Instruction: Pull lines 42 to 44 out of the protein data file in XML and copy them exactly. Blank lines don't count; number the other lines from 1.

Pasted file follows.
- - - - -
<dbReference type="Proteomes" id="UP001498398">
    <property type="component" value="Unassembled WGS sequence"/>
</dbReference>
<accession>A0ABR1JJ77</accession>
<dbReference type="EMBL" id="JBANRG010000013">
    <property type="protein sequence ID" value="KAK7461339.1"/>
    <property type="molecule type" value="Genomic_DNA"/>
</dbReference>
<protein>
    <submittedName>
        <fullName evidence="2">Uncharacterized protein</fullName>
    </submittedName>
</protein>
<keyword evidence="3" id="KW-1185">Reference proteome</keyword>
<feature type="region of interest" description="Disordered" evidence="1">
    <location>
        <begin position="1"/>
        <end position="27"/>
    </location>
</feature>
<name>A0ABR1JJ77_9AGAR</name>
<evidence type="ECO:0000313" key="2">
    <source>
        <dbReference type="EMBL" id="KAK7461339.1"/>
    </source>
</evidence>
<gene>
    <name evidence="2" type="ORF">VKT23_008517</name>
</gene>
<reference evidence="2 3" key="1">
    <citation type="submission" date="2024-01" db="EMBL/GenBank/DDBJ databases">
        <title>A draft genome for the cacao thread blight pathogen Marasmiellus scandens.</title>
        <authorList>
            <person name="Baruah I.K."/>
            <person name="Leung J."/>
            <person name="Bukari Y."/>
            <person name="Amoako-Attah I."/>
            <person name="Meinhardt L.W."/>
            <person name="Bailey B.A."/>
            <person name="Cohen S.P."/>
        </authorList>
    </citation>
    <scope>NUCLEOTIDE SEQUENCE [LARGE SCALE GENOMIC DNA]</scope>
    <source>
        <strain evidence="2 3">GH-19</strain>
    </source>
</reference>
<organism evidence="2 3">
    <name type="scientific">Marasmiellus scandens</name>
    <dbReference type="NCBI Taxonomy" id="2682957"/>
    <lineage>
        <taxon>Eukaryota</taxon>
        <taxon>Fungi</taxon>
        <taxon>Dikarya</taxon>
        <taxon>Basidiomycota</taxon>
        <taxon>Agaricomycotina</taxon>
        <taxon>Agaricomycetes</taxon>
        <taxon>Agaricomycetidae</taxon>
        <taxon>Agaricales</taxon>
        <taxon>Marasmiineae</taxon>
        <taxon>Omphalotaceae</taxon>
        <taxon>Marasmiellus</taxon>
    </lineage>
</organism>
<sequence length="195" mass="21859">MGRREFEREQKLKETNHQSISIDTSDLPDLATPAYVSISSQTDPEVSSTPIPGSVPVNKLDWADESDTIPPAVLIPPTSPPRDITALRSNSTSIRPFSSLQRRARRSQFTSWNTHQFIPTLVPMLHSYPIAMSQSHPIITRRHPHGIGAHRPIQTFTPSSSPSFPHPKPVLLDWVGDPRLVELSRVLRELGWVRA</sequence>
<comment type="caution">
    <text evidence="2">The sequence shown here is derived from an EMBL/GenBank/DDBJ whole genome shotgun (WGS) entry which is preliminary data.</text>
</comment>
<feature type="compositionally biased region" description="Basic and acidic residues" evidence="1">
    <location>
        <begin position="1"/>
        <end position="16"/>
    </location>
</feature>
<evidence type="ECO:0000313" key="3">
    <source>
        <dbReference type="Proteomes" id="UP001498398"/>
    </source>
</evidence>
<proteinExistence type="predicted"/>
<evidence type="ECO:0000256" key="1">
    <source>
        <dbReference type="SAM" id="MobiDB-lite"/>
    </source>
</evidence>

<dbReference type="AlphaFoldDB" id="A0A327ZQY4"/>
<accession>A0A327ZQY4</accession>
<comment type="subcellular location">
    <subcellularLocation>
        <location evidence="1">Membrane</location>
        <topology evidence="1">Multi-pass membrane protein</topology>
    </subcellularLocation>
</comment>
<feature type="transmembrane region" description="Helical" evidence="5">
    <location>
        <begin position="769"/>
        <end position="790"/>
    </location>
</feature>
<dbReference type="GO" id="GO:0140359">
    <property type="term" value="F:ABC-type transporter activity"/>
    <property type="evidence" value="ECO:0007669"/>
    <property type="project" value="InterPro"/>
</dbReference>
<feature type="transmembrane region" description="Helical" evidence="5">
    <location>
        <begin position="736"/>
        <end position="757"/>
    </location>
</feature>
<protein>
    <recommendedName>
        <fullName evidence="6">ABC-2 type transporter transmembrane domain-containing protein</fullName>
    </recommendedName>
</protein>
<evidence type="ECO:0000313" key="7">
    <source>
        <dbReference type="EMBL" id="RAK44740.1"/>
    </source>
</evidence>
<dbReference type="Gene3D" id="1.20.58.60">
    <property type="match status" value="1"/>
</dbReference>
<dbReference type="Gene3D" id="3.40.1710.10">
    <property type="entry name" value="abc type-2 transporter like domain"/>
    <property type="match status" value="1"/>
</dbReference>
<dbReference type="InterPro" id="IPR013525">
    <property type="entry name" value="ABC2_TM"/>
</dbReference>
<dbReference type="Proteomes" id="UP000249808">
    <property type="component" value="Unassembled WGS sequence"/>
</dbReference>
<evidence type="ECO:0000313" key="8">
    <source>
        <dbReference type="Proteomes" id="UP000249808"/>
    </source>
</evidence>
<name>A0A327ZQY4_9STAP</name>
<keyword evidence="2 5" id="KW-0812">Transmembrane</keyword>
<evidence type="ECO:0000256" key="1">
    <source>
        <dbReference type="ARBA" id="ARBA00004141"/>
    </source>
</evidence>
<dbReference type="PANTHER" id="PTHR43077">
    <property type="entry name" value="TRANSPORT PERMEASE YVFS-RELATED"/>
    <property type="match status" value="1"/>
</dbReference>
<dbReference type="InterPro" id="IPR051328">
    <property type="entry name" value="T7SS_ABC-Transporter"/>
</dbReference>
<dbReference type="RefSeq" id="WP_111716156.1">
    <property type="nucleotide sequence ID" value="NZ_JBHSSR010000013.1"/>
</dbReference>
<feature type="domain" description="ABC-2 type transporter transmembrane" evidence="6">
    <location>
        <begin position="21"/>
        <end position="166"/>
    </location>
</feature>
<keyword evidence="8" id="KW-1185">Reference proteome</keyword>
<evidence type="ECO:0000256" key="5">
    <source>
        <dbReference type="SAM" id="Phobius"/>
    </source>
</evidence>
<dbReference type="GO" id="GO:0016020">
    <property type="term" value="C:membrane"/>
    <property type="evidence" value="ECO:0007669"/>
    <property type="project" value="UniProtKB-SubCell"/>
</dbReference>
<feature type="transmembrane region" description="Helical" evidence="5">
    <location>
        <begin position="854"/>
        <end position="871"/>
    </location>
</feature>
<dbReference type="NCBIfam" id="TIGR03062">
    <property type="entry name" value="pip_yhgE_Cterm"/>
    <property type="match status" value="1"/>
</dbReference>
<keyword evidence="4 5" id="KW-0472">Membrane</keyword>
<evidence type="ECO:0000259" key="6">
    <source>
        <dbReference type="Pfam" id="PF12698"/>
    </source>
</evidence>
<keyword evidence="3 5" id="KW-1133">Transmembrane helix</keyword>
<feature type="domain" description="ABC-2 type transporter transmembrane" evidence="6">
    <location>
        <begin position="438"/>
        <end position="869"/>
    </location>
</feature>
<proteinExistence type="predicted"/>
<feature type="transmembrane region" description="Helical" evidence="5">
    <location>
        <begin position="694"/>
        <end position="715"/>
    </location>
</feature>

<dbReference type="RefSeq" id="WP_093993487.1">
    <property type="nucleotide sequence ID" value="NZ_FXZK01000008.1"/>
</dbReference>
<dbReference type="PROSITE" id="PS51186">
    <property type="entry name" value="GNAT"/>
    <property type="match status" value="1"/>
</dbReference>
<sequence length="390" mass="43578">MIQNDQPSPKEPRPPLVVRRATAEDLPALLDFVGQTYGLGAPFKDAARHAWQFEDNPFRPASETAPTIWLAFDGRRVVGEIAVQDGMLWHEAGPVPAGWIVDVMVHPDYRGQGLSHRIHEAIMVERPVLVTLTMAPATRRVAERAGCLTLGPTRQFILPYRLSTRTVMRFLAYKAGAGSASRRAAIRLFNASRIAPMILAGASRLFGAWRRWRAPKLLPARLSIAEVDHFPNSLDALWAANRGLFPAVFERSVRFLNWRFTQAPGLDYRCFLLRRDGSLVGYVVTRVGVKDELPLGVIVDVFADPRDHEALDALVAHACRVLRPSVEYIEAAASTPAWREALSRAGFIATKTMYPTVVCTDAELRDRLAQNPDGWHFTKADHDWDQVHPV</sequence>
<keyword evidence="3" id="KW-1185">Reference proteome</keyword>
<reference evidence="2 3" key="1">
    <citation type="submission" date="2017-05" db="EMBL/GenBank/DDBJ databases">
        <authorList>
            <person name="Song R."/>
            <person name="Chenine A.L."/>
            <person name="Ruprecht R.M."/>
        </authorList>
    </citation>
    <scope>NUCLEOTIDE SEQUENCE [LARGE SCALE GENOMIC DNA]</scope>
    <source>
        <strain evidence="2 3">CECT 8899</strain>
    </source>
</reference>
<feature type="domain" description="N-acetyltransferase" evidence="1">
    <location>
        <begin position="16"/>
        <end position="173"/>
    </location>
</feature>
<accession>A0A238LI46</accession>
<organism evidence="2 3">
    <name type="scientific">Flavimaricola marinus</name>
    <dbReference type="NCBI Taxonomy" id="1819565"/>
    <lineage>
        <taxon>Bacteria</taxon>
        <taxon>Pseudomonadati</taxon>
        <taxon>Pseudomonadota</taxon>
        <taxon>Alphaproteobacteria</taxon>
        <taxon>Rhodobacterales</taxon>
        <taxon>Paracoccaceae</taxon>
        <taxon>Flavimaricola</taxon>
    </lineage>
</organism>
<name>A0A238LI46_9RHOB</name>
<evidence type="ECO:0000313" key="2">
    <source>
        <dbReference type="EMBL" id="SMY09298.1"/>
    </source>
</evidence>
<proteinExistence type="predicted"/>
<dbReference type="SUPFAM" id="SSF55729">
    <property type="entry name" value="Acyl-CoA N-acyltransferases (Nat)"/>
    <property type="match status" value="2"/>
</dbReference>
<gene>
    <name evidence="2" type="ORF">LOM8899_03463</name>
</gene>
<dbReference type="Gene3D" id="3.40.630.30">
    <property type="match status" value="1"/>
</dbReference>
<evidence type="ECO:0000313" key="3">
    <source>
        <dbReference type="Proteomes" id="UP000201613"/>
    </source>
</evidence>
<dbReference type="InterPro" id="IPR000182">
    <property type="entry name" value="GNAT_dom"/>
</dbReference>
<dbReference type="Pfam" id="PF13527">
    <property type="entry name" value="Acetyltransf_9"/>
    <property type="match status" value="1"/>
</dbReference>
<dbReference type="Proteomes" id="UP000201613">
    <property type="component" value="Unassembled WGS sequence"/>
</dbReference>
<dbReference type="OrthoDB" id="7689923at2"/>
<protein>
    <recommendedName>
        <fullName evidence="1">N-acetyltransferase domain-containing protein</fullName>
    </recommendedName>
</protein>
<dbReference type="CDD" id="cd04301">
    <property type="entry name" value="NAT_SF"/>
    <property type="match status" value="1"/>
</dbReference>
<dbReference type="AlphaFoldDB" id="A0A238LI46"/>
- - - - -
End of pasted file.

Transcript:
    </citation>
    <scope>NUCLEOTIDE SEQUENCE [LARGE SCALE GENOMIC DNA]</scope>
    <source>